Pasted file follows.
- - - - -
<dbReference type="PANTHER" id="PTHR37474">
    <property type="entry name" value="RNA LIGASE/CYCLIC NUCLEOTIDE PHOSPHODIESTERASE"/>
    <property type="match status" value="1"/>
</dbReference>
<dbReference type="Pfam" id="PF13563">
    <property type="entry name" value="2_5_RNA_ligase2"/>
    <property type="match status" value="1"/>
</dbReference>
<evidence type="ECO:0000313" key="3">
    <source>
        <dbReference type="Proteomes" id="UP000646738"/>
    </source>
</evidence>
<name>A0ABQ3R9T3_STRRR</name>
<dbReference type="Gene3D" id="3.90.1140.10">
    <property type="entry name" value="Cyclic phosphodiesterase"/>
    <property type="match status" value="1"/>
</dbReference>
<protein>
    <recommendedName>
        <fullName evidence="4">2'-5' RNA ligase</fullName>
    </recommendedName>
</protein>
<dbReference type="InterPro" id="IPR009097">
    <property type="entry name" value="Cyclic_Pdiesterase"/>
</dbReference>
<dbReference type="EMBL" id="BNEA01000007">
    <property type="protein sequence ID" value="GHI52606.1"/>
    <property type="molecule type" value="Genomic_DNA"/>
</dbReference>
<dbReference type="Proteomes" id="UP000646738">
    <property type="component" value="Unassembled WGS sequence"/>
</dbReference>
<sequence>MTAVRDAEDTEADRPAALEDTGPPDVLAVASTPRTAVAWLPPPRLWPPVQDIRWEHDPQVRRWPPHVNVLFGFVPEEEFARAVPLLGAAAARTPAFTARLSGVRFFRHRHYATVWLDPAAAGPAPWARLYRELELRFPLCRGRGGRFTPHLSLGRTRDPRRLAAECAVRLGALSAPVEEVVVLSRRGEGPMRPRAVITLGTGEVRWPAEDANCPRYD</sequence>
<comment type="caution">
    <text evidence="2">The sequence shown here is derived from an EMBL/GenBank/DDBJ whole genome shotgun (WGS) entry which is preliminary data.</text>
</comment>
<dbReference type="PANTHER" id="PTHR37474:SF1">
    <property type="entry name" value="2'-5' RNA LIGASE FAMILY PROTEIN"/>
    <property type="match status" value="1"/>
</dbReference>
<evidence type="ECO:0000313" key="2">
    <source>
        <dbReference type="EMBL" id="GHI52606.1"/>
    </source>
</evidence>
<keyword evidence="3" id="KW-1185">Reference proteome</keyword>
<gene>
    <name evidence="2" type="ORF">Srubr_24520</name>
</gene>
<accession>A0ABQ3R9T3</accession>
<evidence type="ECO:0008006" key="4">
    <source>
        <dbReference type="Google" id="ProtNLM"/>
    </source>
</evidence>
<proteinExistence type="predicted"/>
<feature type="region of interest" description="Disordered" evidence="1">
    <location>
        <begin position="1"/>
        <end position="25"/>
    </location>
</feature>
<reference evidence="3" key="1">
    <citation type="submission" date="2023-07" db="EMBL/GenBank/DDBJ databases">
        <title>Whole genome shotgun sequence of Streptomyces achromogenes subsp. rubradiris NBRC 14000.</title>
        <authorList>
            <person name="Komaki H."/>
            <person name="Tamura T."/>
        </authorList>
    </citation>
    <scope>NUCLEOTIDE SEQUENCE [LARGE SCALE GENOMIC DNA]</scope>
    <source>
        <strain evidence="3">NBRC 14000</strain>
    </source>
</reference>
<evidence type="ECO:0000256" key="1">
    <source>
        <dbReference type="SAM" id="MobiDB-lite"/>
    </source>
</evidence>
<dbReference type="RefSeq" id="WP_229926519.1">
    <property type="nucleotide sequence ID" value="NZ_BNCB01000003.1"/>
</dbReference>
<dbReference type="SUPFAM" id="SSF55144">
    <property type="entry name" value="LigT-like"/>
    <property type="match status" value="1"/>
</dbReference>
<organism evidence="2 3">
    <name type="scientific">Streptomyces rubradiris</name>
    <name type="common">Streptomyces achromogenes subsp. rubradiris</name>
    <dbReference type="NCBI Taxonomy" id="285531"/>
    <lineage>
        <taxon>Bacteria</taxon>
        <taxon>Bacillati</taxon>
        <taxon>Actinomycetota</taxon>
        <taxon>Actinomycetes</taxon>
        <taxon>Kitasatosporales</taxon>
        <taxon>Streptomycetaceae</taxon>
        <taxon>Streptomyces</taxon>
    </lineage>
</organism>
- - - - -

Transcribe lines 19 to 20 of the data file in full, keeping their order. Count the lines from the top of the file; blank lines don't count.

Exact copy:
<protein>
    <recommendedName>